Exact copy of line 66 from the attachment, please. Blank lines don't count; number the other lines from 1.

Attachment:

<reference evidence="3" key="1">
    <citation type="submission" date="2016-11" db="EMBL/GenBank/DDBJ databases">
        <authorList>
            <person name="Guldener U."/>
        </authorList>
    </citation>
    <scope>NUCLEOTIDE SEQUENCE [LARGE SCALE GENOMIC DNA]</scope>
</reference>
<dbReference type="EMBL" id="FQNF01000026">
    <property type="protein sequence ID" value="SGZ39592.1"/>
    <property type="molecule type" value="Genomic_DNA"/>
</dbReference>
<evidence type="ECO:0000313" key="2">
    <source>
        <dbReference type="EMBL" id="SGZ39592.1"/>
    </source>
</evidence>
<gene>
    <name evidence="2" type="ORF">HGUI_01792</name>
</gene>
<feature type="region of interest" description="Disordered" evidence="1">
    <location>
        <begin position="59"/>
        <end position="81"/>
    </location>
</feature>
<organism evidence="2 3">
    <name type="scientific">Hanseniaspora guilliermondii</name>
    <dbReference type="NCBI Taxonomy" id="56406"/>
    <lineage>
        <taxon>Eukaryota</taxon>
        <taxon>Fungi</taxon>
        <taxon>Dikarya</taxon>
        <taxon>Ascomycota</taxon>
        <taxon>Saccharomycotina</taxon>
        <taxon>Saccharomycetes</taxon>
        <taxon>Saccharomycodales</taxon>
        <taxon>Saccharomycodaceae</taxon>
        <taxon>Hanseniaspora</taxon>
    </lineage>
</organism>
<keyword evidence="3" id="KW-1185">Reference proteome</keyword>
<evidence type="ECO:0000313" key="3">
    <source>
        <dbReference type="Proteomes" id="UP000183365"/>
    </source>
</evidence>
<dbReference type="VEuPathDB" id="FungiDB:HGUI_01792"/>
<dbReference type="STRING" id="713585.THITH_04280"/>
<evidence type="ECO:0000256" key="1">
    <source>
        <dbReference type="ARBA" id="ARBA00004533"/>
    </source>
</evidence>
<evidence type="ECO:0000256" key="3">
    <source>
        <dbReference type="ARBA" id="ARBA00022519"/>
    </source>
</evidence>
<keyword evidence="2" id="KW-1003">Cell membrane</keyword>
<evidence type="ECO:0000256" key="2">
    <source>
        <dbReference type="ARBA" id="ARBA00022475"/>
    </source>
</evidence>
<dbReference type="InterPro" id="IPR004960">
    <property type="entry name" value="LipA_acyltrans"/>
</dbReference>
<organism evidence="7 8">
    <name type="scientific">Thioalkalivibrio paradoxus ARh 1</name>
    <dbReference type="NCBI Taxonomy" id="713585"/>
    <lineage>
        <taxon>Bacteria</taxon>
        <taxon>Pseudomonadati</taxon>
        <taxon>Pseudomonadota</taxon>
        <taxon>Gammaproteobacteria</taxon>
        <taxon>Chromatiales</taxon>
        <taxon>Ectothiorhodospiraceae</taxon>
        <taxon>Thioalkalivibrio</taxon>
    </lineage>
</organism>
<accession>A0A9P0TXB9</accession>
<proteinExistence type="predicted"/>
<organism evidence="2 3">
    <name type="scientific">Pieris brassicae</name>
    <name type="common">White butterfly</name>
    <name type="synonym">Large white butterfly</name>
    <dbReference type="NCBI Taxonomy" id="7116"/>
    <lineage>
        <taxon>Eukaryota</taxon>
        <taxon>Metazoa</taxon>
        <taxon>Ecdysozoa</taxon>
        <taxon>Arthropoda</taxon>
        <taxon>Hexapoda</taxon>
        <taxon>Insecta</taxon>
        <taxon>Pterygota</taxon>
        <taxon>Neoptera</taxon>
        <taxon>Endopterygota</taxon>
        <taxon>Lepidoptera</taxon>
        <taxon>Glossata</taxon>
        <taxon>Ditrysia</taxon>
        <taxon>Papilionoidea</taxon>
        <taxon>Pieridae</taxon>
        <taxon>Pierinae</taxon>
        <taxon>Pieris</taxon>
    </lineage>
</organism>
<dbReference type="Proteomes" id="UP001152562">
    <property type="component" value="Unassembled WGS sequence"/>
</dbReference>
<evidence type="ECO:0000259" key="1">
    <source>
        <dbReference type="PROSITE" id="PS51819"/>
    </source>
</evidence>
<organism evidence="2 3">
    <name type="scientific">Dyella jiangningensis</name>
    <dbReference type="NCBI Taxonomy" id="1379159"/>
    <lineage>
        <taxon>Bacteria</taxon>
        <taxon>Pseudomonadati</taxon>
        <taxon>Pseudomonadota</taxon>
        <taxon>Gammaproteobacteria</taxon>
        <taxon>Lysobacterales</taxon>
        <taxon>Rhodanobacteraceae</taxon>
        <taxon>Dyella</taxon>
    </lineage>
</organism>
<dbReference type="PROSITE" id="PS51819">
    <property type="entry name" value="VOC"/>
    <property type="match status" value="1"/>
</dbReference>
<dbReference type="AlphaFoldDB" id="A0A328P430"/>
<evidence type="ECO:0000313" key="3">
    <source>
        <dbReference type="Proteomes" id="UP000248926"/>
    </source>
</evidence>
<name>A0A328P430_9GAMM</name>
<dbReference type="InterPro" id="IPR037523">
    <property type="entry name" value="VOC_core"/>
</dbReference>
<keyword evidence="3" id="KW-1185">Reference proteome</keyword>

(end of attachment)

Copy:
<dbReference type="InterPro" id="IPR004960">